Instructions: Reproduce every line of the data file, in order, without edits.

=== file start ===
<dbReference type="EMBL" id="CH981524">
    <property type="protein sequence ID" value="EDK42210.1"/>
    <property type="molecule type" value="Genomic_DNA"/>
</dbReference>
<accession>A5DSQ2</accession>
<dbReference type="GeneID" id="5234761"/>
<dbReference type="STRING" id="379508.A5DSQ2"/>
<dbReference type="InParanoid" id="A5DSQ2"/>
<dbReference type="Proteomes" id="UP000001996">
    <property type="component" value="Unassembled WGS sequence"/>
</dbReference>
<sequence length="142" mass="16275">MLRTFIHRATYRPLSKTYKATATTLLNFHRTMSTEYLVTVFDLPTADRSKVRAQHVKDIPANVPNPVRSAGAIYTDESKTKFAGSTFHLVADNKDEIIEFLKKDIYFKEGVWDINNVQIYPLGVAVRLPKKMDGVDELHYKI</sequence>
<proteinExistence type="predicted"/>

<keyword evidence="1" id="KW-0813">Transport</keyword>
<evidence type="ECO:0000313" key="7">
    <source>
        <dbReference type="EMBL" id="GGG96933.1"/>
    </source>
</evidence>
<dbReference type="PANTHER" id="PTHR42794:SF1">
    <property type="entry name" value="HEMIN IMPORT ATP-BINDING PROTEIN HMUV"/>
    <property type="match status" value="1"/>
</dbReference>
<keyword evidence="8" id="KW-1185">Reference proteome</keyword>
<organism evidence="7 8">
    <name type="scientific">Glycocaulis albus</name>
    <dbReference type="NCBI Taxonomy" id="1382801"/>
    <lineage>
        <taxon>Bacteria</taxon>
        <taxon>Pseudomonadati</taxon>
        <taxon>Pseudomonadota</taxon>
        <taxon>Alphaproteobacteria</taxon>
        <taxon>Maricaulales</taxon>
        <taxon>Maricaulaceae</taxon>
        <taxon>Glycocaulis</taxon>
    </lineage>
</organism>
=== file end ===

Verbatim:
<dbReference type="EMBL" id="CH981524">
    <property type="protein sequence ID" value="EDK42210.1"/>
    <property type="molecule type" value="Genomic_DNA"/>
</dbReference>
<accession>A5DSQ2</accession>
<dbReference type="GeneID" id="5234761"/>
<dbReference type="STRING" id="379508.A5DSQ2"/>
<dbReference type="InParanoid" id="A5DSQ2"/>
<dbReference type="Proteomes" id="UP000001996">
    <property type="component" value="Unassembled WGS sequence"/>
</dbReference>
<sequence length="142" mass="16275">MLRTFIHRATYRPLSKTYKATATTLLNFHRTMSTEYLVTVFDLPTADRSKVRAQHVKDIPANVPNPVRSAGAIYTDESKTKFAGSTFHLVADNKDEIIEFLKKDIYFKEGVWDINNVQIYPLGVAVRLPKKMDGVDELHYKI</sequence>
<proteinExistence type="predicted"/>

<keyword evidence="1" id="KW-0813">Transport</keyword>
<evidence type="ECO:0000313" key="7">
    <source>
        <dbReference type="EMBL" id="GGG96933.1"/>
    </source>
</evidence>
<dbReference type="PANTHER" id="PTHR42794:SF1">
    <property type="entry name" value="HEMIN IMPORT ATP-BINDING PROTEIN HMUV"/>
    <property type="match status" value="1"/>
</dbReference>
<keyword evidence="8" id="KW-1185">Reference proteome</keyword>
<organism evidence="7 8">
    <name type="scientific">Glycocaulis albus</name>
    <dbReference type="NCBI Taxonomy" id="1382801"/>
    <lineage>
        <taxon>Bacteria</taxon>
        <taxon>Pseudomonadati</taxon>
        <taxon>Pseudomonadota</taxon>
        <taxon>Alphaproteobacteria</taxon>
        <taxon>Maricaulales</taxon>
        <taxon>Maricaulaceae</taxon>
        <taxon>Glycocaulis</taxon>
    </lineage>
</organism>